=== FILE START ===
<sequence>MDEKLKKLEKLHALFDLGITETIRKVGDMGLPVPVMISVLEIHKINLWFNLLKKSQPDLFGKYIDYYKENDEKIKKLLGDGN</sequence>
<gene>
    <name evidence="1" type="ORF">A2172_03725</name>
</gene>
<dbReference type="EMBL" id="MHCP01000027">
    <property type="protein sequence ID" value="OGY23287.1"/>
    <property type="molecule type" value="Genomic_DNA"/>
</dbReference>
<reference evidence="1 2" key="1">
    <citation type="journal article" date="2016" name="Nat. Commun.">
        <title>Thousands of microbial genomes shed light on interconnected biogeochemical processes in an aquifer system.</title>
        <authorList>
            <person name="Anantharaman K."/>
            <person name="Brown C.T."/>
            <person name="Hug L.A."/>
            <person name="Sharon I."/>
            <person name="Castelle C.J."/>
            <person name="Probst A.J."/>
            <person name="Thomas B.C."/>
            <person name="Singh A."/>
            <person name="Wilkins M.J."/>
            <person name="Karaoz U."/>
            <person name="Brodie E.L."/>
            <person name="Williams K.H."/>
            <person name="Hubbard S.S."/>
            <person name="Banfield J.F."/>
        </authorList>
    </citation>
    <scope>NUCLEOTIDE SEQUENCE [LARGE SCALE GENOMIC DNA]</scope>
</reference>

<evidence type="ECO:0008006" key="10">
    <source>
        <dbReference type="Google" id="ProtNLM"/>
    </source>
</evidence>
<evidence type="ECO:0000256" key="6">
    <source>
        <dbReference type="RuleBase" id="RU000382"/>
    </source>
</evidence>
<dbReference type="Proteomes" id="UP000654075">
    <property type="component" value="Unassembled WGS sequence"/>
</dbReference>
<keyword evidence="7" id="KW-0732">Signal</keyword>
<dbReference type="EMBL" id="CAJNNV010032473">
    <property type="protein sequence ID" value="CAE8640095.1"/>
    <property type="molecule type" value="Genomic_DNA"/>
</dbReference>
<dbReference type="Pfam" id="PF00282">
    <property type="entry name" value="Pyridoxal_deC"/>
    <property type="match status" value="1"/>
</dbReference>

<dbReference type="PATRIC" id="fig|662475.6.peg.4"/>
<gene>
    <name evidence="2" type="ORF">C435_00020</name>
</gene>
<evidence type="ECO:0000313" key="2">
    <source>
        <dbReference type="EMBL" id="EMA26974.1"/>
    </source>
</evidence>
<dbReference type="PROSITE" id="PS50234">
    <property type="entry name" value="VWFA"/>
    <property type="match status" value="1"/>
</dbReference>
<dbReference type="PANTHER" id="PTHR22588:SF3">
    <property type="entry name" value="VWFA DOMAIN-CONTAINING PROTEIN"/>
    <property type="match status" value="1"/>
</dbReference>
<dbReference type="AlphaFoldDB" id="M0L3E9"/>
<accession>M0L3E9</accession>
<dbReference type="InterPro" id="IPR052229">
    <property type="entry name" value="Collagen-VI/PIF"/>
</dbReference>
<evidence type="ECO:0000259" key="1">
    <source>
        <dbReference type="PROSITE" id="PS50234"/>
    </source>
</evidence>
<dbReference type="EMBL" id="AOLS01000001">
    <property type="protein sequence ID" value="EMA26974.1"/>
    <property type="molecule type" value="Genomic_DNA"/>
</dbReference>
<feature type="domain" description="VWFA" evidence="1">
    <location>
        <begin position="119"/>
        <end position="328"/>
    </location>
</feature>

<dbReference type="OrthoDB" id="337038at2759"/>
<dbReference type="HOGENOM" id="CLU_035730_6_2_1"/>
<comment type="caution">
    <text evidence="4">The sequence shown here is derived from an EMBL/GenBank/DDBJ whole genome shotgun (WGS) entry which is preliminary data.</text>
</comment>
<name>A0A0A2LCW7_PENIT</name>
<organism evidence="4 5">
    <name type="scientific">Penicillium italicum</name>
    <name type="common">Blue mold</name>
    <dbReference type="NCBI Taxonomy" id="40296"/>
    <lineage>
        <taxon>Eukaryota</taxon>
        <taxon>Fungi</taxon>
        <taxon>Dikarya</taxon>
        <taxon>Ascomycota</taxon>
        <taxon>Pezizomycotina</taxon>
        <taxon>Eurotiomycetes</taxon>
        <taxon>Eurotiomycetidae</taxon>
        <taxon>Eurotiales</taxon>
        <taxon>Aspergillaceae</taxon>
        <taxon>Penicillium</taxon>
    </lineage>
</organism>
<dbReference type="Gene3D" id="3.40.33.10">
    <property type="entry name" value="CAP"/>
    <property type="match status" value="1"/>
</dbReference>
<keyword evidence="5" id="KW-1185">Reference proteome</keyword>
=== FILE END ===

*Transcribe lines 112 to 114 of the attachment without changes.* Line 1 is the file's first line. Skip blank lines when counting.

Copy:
</organism>
<dbReference type="Gene3D" id="3.40.33.10">
    <property type="entry name" value="CAP"/>